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Publication numberUS6741381 B1
Publication typeGrant
Application numberUS 10/291,073
Publication dateMay 25, 2004
Filing dateNov 8, 2002
Priority dateNov 8, 2002
Fee statusPaid
Publication number10291073, 291073, US 6741381 B1, US 6741381B1, US-B1-6741381, US6741381 B1, US6741381B1
InventorsMarc Levenson, Robert Lodenkemper
Original AssigneePicarro, Inc.
Export CitationBiBTeX, EndNote, RefMan
External Links: USPTO, USPTO Assignment, Espacenet
Modified tunable acousto-optic filter
US 6741381 B1
Abstract
Acousto-optical filter systems for filtering a light beam by generating undiffracted and diffracted light beams within a birefringent crystal and by suppressing the diffracted beam within or at a face of the crystal. Where the two beams are noncollinear, an aperture provides diffracted beam suppression. Where the two beams have different polarization directions, the diffracted beam is suppressed by a polarization analyzer, internal reflection of each beam at a Brewster angle at the surface, total internal reflection of the diffracted beam at the surface, or a suitably oriented multilayer thin film at the surface. Variation of the acoustic frequency provides tunability of the filter.
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Claims(14)
What is claimed is:
1. Acousto-optical apparatus for filtering an incident light beam, the apparatus comprising:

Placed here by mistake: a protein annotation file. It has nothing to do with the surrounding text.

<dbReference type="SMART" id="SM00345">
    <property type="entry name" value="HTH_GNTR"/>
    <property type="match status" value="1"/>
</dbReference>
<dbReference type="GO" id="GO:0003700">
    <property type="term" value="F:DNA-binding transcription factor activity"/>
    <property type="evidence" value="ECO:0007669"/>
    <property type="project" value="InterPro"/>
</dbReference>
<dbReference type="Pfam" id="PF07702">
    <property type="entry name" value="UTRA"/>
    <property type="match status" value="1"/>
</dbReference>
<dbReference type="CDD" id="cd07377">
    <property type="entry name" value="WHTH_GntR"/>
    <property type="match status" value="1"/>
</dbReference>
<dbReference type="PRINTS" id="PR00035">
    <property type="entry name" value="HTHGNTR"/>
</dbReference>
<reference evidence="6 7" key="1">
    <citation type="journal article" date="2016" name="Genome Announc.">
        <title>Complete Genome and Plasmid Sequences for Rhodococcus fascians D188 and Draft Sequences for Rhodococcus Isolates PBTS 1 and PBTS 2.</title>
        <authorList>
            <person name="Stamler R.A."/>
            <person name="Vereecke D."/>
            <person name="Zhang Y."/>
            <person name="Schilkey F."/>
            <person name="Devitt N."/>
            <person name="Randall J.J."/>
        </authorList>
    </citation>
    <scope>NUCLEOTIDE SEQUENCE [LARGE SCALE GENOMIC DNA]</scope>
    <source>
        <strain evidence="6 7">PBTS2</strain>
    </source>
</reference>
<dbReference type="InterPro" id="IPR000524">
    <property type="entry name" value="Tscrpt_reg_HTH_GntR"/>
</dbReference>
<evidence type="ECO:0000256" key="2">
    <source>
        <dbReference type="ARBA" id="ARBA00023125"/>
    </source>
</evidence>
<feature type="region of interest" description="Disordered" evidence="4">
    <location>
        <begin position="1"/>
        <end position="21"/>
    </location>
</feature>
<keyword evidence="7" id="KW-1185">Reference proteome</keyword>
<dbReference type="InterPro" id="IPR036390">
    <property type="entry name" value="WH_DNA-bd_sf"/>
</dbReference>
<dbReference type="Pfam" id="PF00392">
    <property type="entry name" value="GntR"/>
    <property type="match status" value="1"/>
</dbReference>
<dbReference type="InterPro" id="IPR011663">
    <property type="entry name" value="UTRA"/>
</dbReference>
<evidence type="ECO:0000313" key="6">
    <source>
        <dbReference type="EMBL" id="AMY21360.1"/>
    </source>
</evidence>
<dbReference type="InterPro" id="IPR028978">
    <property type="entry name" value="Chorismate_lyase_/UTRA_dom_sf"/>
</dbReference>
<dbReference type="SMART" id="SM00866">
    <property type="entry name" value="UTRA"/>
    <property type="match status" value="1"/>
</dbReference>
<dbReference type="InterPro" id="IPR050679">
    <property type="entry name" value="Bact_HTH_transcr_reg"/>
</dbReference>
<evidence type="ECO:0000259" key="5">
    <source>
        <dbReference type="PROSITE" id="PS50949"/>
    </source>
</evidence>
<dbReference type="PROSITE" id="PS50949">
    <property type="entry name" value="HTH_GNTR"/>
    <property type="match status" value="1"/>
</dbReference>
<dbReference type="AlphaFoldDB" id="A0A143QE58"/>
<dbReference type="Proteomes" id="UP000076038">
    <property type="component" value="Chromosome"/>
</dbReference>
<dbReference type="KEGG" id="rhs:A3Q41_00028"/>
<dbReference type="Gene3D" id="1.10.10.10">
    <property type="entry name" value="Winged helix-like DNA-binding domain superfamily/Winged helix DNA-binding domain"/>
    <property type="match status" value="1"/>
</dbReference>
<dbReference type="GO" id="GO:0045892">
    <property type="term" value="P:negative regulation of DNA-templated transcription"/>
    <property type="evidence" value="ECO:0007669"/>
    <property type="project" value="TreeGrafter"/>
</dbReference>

a crystal, positioned to receive an incident light beam having a selected first light beam propagation path through the crystal, the first path comprising at least one optical path segment;
an acoustic wave transducer, affixed to or positioned within the crystal, to excite within the crystal an acoustic wave, having a selected acoustic frequency, a selected acoustic beam propagation path within the crystal, the acoustic path comprising at least one acoustic path segment, to thereby allow interaction of the acoustic wave with the incident light beam to provide an undiffracted light beam propagating along the first path and a diffracted light beam having a second wavelength and a second beam propagation path that is noncollinear with the first beam propagation path; and
an output coupler, affixed to or positioned within the crystal at a selected crystal face, to receive and transmit at least a portion of the undiffracted light beam and to receive and suppress the diffracted light beam, the output coupler comprising an exit face for the crystal, having a selected multilayer thin film attached to the exit face and oriented relative to the first and second beam propagation paths so that a non-zero portion of the undiffracted light beam is transmitted through the exit face and multilayer film and exits from the crystal, and substantially all of the diffracted beam is reflected by the multilayer film and does not exit from the crystal at the exit face.
2. The apparatus of claim 1, wherein a segment of said first path, along which said incident light beam has a selected optical phase velocity, is substantially collinear with a segment of said acoustic path, along which said acoustic beam has a selected acoustic phase velocity.